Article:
With no shared use option, study ups LYNX Red Line estimates by $215 million

Written by Mischa Wanek-Libman, editor
image description
A rendering of the proposed Red Line.

A study released by Charlotte Area Transit System (CATS) shows cost estimates for a proposed passenger line between Mooresville and Charlotte, N.C., rose significantly due to new infrastructure needs rather than using existing infrastructure.


The original basis of design for the North Corridor Commuter Rail (LYNX Red Line) project assumed freight and commuter service could jointly utilize existing Norfolk Southern O-Line tracks. However, two years ago, NS informed CATS that the O-Line is a strategic reserve to its organization, as it serves as a viable alternate route to the North Carolina Railroad corridor between Charlotte and Greensboro and until a permanent mainline solution could be found, a shared use corridor would not be an option.

According to the study, “this stance represents a fundamental shift in project approach from the original LYNX Red Line project concept. Potential solutions addressing this fundamental change in project approach include a possible parallel system adjacent to, but separate from, the O‐Line system.”

The known elements of building a new line have increased the project cost by $215 million, but those estimates do not include grade crossing modifications, utility adjustments and other system enhancements.

In addition to the construction cost, the study points to other project challenges including:

  • Implementing the LYNX Red Line infrastructure on one side of the NS tracks while maintaining “transparency” with the existing and future O‐Line,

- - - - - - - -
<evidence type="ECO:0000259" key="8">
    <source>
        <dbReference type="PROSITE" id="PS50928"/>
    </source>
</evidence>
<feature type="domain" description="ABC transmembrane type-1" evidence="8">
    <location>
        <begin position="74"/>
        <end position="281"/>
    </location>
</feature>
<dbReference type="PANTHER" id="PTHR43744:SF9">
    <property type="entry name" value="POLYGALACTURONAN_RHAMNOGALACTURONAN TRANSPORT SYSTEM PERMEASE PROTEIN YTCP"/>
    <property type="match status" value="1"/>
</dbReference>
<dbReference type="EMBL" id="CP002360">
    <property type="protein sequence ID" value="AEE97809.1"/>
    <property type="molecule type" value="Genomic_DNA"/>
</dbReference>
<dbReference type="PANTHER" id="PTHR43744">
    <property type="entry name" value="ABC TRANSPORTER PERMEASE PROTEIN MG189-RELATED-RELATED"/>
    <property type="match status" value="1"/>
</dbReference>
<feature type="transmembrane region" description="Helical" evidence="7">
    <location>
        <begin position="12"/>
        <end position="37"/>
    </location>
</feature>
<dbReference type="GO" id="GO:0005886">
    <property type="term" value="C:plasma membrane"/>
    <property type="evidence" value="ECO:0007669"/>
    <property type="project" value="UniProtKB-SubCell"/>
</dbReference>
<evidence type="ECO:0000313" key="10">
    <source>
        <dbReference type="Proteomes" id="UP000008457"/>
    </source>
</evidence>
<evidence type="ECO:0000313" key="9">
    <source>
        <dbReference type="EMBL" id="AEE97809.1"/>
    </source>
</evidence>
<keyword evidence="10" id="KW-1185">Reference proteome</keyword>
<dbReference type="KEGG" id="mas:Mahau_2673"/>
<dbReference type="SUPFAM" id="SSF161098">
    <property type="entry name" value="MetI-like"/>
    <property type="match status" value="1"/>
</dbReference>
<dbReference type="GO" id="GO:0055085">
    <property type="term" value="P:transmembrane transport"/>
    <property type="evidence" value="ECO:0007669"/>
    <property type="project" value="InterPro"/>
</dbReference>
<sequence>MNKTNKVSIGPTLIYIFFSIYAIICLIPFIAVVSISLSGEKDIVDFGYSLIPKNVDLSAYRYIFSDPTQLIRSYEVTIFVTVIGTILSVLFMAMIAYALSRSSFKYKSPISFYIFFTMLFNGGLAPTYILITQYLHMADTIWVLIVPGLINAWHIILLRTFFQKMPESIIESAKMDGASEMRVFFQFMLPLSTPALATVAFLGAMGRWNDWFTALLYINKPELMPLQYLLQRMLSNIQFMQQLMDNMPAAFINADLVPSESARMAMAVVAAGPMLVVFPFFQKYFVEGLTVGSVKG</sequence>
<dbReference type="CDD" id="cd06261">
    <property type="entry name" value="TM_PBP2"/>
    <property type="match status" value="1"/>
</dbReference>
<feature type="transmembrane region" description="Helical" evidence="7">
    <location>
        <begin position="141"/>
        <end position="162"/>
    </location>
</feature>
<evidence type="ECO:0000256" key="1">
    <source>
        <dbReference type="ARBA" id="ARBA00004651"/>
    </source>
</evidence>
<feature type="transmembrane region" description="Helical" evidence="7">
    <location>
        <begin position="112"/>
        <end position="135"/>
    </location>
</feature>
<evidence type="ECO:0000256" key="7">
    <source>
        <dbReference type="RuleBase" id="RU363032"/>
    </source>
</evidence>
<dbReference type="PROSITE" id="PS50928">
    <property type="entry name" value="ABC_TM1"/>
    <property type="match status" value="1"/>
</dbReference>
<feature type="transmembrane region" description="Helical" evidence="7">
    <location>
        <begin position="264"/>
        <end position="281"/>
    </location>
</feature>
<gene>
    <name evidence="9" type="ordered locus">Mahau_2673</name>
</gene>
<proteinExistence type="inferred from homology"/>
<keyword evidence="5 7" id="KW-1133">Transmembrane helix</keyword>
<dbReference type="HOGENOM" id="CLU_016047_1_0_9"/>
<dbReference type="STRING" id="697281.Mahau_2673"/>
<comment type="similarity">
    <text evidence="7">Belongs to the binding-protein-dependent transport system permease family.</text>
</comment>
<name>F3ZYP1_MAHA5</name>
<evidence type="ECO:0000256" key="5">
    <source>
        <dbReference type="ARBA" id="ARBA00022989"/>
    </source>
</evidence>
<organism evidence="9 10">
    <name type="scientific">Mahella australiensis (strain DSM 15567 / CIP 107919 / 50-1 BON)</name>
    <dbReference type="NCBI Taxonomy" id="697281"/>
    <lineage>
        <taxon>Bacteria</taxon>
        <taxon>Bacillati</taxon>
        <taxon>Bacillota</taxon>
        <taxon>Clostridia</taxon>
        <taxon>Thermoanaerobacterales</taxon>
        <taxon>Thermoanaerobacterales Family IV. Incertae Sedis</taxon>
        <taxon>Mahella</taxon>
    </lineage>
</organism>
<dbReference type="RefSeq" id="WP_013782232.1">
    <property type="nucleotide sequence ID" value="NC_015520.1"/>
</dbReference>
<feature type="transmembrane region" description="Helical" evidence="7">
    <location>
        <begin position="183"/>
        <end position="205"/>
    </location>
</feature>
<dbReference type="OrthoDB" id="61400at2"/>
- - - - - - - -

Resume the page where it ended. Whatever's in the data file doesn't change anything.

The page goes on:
• The need for a new LYNX Red Line environmental document to meet the requirements of the National Environmental Policy Act, resulting from a fundamental shift in the project approach,
  • Realignment and reconstruction of adjacent roadways and driveways,
  • Substantial increases to design and construction costs, right‐of‐way impacts and project schedule,
  • Multiple disruptions to adjacent communities resulting from the new commuter rail alignment and
  • Increased system maintenance costs.

The study concluded with, “A more financially acceptable solution for both parties may be needed to jointly plan the three tracks, station areas, existing or anticipated industrial service sidings, and other elements within the existing NS easement. Due to the introduction of additional tracks on the corridor, project costs will increase with the potential rise in impacts to the surrounding communities and inherently require additional physical infrastructure. By modifying the existing O‐Line track when necessary, and in order to utilize the existing O‐Line easement to the extent possible, it appears possible to significantly reduce ROW, roadway, utility, and other property impacts while targeting ROW purchases to maximize benefits for identified necessary combined needs. To accomplish these goals, while keeping the strategic reserve nature of the O‐Line intact, additional coordination between NS and CATS is required to clarify the full requirements of the new policies, and to discuss future opportunities to improve the use of the corridor for the benefit of both parties.”


Categories: Class 1, Commuter/Regional, Intercity, Shortline/Regional